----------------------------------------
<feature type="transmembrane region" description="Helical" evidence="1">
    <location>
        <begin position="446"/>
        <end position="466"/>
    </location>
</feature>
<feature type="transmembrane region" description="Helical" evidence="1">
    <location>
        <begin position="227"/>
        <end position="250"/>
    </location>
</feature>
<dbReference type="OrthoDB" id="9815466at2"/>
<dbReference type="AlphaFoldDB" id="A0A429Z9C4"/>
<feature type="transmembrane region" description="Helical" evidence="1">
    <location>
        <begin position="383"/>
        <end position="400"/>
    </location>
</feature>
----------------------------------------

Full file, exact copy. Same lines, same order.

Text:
<feature type="transmembrane region" description="Helical" evidence="1">
    <location>
        <begin position="446"/>
        <end position="466"/>
    </location>
</feature>
<feature type="transmembrane region" description="Helical" evidence="1">
    <location>
        <begin position="227"/>
        <end position="250"/>
    </location>
</feature>
<dbReference type="OrthoDB" id="9815466at2"/>
<dbReference type="AlphaFoldDB" id="A0A429Z9C4"/>
<feature type="transmembrane region" description="Helical" evidence="1">
    <location>
        <begin position="383"/>
        <end position="400"/>
    </location>
</feature>